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Wednesday, November 23, 2005

More on the lies that lead to war

Journalist James Bamford has a tremendously explosive story about the Rendon Group in Rolling Stone magazine (posted November 17, 2005). The story mentions some of the Rendon group's activites over much of the past twenty years, "selling" virtually every war and military intervention the US has fought since Panama.

Most of the article is about Iraq's non-existent WMD.

For some years, the Rendon Group has been a Defense Department contractor, after years of working with CIA. The contracts have apparently been worth between $50-100 million between 2000 and 2004. The story credits Rendon with essentially creating the Iraqi National Congress and explicitly linking dubious Iraqi defectors to journalist Judith Miller of the New York Times. Consider the story of Adnan Ihsan Saeed al-Haideri, who claimed to be an Iraqi
civil engineer who had helped Saddam's men to secretly bury tons of biological, chemical and nuclear weapons. The illegal arms, according to al-Haideri, were buried in subterranean wells, hidden in private villas, even stashed beneath the Saddam Hussein Hospital, the largest medical facility in Baghdad.
The CIA determined that this story was a complete fabrication in December, 2001.

But the Rendon Group worked with the INC, the White House's Office of Global Communications, and the White House Iraq Group in order to coordinate the Iraq message in the buildup to war. Rendon and the INC took al-Haideri to Bangkok to meet with a couple of journalists:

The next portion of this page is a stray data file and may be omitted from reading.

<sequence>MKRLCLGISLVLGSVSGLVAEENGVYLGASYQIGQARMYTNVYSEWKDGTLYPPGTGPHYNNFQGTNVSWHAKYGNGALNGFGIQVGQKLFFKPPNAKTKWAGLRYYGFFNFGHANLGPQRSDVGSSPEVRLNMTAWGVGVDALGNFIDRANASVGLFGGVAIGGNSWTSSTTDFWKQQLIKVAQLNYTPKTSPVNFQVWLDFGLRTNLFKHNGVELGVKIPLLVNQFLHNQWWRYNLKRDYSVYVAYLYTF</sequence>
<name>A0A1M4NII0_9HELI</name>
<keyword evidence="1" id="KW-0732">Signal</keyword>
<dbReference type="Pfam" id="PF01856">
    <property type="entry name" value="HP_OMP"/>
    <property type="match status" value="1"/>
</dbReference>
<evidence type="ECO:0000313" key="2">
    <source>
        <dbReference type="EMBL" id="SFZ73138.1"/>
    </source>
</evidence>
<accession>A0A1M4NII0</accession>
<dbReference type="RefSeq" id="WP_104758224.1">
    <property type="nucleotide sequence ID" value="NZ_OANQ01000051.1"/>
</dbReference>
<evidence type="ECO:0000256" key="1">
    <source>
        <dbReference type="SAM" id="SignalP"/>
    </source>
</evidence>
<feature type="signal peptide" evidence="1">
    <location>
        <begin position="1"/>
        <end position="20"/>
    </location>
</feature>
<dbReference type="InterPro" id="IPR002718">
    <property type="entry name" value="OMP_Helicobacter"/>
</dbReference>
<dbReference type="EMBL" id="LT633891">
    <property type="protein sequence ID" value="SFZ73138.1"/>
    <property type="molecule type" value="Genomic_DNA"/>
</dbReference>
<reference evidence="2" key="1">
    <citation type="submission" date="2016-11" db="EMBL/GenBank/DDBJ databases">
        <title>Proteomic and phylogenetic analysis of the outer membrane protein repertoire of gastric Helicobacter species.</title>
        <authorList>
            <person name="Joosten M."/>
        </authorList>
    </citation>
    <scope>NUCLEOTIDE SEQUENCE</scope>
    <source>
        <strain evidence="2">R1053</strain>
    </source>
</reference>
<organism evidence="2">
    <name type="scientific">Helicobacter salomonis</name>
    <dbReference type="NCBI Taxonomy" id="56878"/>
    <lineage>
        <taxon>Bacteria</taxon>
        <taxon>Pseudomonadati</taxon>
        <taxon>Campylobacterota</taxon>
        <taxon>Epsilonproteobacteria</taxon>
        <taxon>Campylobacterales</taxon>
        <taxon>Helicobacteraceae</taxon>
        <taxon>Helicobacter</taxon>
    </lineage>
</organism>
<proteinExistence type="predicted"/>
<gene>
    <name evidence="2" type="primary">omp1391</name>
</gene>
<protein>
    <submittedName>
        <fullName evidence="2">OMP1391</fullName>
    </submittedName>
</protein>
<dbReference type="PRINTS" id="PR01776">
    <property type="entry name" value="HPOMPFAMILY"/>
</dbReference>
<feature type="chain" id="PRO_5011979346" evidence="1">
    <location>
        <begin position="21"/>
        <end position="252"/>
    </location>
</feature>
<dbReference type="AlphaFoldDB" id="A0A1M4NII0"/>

[The INC's] Zaab Sethna, who organized the al-Haideri media exclusive in Thailand for [Australian freelance television reporter Paul] Moran [a covert Rendon operative] and Judith Miller...

...the falsified story about weapons of mass destruction that he [Moran] and Sethna had broadcast around the world lived on....In a report ironically titled "Iraq: Denial and Deception," the administration referred to al-Haideri by name and detailed his allegations -- even though the CIA had already determined them to be lies. The report was placed on the White House Web site on September 12th, 2002, and remains there today. One version of the report even credits Miller's article for the information.
Apparently, Rendon also worked with Donald Rumsfeld's short-lived Office of Strategic Influence and its less prominent successor, Information Operations Task Force.

The entire story reminds me of the false reports from the first Persian Gulf war claiming that Iraqi soldiers had removed babies from incubators in Kuwait -- and left them to die. In that case, the PR firm Hill and Knowlton coached the daughter of Kuwait's ambassador to the United States to tell this lie to Congress.

President George Herbert Walker Bush, former director of the CIA, personally referenced this story when making the case for the earlier war. More than once. OK, many, many times.

Obviously, this is a followup to The Lies that Lead to War.

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